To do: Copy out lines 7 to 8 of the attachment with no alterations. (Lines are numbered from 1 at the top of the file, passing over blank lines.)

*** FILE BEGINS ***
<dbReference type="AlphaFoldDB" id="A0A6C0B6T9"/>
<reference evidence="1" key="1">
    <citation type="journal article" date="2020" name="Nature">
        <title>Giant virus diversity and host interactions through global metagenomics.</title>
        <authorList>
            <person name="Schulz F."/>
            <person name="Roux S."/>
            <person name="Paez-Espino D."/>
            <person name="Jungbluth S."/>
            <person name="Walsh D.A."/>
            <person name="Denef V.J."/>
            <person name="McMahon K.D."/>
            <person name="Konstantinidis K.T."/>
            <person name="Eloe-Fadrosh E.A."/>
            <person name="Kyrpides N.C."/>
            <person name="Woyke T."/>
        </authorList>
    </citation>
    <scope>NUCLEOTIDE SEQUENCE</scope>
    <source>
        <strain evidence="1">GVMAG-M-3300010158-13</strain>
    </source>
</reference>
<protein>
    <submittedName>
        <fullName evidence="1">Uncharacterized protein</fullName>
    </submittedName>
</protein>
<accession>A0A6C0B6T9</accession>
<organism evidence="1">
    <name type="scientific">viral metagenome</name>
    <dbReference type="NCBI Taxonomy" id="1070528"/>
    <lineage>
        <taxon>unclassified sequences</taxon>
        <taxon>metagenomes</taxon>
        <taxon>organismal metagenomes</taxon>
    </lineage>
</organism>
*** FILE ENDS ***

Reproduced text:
            <person name="Roux S."/>
            <person name="Paez-Espino D."/>